Ryan: They're very transactional games. We don't really think about it until somebody put some of these tokens on a blockchain, it's like, "Wow. I can actually get a new shield. And I can actually further myself up into these games." These are a big deal in other countries.
Ryan: If you're in South Korea, for example, eSports is a part of their culture. It's not just something that they do for fun. That's how popular the most popular kid in school is. Because they game better than you.
Ryan: From my perspective, I think it's only going to get bigger. That people who have cryptocurrency. They have an appetite for risk. Why else would you put all your money into digital monies that are probably worth nothing?
Ryan: Because you like risky things, and gambling is right in tow with that. But gaming ... When you play these role-playing games ... Chance and betting and gambling within these games is becoming bigger and bigger. As a big gamer, myself, I see it more and more. There's more opportunities for me to was my diamonds, or my rubies in these games.
Ryan: If I could put some money in there, and make it transactional, one of these cryptocurrencies, or one of these protocols is going to land themselves in a cool video game that catches wildfire, and may get more popular than Bitcoin.
Ev: Yeah. It's only a matter of time until we start seeing the Clash of Clans of these ... Bet dice is not the top DAP anymore. It's something like that, or Words With Friends, or something like that. Think about even mobile ... Games on mobile apps, even five years ago, six years ago weren't that ... Maybe a little bit longer than that. Maybe ten years ago. There was Snake on your Nokia, you know?
Zach: The flip phone Snake. Yeah, I remember that.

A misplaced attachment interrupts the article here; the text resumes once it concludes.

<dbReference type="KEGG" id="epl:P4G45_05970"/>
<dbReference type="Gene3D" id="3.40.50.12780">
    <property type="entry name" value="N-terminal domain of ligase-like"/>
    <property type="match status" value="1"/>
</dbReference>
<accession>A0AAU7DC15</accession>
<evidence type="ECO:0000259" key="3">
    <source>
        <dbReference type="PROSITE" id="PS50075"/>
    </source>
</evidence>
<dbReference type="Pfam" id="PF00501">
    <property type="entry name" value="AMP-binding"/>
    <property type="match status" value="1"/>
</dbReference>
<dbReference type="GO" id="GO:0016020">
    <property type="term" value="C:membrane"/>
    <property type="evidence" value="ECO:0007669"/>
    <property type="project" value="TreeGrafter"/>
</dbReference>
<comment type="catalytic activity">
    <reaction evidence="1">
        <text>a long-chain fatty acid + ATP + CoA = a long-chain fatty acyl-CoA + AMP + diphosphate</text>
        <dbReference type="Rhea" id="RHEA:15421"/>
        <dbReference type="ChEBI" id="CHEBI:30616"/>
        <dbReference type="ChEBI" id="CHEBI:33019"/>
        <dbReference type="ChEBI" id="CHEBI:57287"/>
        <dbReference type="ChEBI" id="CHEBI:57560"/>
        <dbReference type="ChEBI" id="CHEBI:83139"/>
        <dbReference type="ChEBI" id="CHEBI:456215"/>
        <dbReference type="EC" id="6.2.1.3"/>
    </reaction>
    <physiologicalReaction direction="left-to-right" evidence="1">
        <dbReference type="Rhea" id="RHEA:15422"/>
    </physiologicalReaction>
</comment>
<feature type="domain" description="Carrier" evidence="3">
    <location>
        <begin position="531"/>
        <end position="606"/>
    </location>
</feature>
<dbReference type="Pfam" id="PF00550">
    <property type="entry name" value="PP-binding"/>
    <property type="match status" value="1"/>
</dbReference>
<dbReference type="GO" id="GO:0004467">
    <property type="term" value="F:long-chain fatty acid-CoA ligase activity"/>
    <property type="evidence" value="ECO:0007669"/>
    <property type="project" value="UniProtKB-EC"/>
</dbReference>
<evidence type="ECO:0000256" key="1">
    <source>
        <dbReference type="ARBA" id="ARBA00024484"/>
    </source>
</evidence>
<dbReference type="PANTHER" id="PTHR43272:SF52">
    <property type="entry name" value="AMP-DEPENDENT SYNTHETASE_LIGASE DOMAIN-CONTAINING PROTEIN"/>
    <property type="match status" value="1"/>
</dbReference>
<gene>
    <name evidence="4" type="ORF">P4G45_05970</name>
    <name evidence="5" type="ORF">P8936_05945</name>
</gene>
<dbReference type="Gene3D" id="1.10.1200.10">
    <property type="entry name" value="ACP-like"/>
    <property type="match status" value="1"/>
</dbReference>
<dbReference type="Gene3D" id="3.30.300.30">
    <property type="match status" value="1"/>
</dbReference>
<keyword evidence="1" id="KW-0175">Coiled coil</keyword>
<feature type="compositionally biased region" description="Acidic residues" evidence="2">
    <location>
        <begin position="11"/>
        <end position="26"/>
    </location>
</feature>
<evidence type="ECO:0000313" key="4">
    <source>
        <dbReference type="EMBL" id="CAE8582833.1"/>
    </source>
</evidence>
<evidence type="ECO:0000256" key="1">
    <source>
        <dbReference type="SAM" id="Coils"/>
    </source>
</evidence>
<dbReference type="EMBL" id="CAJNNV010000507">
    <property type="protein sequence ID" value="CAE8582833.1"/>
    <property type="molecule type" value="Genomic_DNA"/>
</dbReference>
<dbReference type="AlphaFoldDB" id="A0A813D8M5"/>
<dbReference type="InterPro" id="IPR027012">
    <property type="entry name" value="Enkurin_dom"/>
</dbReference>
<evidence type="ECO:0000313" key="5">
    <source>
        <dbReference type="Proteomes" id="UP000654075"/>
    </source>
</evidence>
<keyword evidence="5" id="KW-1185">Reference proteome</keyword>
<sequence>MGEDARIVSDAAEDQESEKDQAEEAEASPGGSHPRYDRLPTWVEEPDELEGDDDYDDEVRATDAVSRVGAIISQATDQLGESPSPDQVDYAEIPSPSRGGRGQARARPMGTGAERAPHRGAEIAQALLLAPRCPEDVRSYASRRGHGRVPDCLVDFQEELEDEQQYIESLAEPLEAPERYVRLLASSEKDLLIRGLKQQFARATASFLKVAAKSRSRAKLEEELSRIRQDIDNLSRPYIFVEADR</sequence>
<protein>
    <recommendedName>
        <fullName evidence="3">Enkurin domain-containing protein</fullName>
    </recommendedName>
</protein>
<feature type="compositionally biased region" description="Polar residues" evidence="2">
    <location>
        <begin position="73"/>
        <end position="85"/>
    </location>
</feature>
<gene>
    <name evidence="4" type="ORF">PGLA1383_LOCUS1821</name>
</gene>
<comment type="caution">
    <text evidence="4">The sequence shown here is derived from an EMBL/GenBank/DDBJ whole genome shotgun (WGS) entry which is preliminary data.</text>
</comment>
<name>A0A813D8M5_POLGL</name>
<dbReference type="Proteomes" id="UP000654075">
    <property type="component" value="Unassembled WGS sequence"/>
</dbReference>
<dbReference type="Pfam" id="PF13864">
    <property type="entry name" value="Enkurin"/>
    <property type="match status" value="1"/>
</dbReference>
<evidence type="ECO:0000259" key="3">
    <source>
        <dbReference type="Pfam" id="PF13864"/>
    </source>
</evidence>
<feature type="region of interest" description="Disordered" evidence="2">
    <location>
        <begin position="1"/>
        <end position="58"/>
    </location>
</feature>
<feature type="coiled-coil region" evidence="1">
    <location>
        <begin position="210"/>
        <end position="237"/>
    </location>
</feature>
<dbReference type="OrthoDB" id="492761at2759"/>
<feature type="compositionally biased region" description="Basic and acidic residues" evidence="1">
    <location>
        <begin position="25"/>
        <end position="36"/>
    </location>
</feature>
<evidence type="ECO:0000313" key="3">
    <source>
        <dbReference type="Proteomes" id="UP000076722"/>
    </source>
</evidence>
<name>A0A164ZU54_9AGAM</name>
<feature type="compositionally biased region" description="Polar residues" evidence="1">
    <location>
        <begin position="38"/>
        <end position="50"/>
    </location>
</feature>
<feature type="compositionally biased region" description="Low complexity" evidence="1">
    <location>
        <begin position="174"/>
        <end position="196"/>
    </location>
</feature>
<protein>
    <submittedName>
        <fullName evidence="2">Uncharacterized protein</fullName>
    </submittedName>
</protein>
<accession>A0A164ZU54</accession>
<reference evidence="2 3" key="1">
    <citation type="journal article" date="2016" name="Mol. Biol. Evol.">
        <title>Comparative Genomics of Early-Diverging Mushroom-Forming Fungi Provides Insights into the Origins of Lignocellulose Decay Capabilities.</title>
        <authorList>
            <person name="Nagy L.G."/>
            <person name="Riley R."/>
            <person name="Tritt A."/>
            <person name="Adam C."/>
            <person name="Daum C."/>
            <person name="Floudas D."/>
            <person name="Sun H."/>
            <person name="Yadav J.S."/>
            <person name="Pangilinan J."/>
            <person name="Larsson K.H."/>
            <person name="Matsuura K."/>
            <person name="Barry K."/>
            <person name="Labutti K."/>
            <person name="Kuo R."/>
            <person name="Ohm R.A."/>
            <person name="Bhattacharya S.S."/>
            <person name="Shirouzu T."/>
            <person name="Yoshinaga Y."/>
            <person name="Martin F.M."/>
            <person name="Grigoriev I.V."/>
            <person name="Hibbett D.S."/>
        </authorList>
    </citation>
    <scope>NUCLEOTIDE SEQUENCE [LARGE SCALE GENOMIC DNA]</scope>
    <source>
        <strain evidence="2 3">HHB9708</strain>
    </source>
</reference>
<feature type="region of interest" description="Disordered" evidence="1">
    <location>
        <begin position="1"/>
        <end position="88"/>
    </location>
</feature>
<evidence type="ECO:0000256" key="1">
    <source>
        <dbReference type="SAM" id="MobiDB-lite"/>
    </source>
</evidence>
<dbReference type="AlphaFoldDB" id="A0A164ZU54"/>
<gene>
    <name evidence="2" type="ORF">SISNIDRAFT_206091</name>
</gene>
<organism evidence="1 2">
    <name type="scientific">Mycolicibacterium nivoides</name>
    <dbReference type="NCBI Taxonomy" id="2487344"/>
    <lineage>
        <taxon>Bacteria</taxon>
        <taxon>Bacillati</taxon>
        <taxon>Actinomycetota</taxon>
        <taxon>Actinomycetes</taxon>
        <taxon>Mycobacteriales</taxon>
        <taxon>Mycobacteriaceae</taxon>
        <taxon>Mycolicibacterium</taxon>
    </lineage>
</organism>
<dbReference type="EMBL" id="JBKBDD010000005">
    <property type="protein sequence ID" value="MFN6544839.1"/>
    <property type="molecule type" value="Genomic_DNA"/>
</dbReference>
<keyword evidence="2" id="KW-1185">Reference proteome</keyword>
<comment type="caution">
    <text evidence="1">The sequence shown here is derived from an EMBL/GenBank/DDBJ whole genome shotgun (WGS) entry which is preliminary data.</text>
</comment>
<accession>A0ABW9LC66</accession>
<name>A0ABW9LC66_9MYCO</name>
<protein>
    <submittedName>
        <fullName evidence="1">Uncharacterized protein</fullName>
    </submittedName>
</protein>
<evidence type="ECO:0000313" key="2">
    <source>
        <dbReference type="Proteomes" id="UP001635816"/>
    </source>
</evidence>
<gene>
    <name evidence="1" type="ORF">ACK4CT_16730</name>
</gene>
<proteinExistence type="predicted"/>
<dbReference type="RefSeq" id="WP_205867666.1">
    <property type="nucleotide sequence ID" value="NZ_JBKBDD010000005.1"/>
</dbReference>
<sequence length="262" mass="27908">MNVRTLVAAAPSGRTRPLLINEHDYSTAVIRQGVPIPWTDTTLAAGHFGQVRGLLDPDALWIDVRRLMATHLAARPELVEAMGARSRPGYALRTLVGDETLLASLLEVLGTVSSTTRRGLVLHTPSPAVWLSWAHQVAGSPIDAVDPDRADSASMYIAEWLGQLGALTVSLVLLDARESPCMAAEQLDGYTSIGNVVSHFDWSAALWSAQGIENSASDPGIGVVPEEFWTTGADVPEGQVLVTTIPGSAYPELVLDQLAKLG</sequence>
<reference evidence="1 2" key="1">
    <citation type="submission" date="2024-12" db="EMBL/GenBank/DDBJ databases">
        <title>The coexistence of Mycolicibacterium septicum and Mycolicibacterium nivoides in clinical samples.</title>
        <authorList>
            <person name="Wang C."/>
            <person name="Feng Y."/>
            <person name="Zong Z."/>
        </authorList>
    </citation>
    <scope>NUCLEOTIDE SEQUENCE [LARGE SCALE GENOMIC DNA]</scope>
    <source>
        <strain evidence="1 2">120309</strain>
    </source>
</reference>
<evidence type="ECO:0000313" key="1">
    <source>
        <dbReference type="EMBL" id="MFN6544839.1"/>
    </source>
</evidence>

Ev: For us to think that four months after a main net comes out that we're gonna have these amazing interfaces, and these crazy games. It's not realistic.
Zach: Yeah. We've talked about that. We're in the phase of Pong, essentially. You made a good point. As far-
Zach: We're in the phase of Pong, essentially for, and you made a good point, as far as mobile games go, we're in the Snake version of all of these games. I think let me talk on the first point really quick. I think the reason that you see all these gambling dapps is twofold. Same thing, it's simplicity, but it has to do with the simplicity from the developer's standpoint as well as the gamer's standpoint. More so, I would think from the developer's standpoint. You guys just touched on it, right. Making a massive game, you have to create a full-scale universe almost, whereas developing a gambling dapp is very, although probably a little bit harder than we think, not as hard as creating an entire game.
Zach: There are two cool games that are being built with blockchain in mind. One I met, actually at Malta, knew about it beforehand. It was Decimated. I forgot the actual-
Ev: Oh, I think I've seen that actually.
Zach: They're building a survival game a lot like maybe a PUBG, but I know everyone is trying to build a battle royale, but it's not like that at all. I met the founder, the guy who is developing the game along with the rest of the guys at his studio. Decimated seems like a really cool idea, and the transactions were taking place in the game, at least in that video. They were late 2019, so it'd going to be a while.
Ev: It's going to be a while, yeah.
Zach: Ones that are being developed now, it's going to be a while before those types of games come out.